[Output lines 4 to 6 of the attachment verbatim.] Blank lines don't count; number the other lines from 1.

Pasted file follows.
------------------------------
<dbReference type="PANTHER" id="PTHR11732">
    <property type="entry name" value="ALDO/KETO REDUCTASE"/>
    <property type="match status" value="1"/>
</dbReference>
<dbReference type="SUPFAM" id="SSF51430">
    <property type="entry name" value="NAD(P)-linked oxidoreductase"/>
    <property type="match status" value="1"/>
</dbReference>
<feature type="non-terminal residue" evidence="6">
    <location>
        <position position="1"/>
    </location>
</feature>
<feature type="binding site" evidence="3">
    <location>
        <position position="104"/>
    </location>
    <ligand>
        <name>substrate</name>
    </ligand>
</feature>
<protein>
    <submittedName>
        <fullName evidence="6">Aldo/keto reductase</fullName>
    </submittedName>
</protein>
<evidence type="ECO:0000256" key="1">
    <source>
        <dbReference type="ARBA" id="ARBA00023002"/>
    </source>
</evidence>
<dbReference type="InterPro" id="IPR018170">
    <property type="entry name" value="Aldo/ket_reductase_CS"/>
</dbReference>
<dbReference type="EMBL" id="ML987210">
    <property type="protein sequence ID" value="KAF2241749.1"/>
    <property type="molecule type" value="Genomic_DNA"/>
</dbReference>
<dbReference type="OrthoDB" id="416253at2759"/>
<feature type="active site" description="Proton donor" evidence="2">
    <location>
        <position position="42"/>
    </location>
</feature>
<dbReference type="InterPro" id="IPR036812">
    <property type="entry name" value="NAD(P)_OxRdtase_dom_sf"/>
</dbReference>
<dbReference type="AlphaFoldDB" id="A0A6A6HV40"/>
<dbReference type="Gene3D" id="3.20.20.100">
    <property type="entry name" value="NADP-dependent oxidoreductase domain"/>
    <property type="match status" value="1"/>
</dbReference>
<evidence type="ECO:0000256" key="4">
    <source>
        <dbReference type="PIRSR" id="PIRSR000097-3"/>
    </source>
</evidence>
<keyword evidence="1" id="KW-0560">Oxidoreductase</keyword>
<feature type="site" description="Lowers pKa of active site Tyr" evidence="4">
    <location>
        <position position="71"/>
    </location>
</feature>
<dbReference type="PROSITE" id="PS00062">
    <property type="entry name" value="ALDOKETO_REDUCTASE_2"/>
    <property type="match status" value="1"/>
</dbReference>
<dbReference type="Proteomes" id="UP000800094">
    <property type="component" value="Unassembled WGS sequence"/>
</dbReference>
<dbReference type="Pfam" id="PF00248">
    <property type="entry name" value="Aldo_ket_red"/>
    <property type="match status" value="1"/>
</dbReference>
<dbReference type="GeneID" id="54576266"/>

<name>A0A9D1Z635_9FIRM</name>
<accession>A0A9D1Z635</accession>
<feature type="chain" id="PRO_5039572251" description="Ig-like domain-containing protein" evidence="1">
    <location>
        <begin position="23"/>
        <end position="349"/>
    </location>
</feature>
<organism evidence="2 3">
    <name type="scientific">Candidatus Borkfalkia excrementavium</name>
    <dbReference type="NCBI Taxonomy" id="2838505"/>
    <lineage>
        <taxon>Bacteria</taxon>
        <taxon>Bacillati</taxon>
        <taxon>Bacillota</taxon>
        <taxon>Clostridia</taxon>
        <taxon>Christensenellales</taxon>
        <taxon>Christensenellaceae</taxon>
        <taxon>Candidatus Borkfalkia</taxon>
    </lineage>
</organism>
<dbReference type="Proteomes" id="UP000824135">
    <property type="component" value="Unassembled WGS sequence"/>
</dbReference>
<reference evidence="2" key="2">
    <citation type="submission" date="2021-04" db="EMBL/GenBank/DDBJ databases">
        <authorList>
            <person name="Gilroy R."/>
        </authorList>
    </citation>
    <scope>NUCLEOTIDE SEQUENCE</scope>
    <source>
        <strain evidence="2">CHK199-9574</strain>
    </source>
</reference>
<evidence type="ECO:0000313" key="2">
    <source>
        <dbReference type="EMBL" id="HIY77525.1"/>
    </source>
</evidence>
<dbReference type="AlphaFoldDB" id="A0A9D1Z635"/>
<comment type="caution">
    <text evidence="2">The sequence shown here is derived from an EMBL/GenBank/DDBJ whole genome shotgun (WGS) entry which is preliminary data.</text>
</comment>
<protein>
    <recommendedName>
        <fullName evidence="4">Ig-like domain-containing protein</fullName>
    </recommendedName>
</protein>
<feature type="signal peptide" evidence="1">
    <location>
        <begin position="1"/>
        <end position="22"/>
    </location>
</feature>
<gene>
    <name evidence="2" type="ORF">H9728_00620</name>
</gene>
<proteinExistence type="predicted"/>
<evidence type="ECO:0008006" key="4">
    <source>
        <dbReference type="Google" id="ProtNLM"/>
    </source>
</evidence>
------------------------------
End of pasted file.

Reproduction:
</dbReference>
<dbReference type="SUPFAM" id="SSF51430">
    <property type="entry name" value="NAD(P)-linked oxidoreductase"/>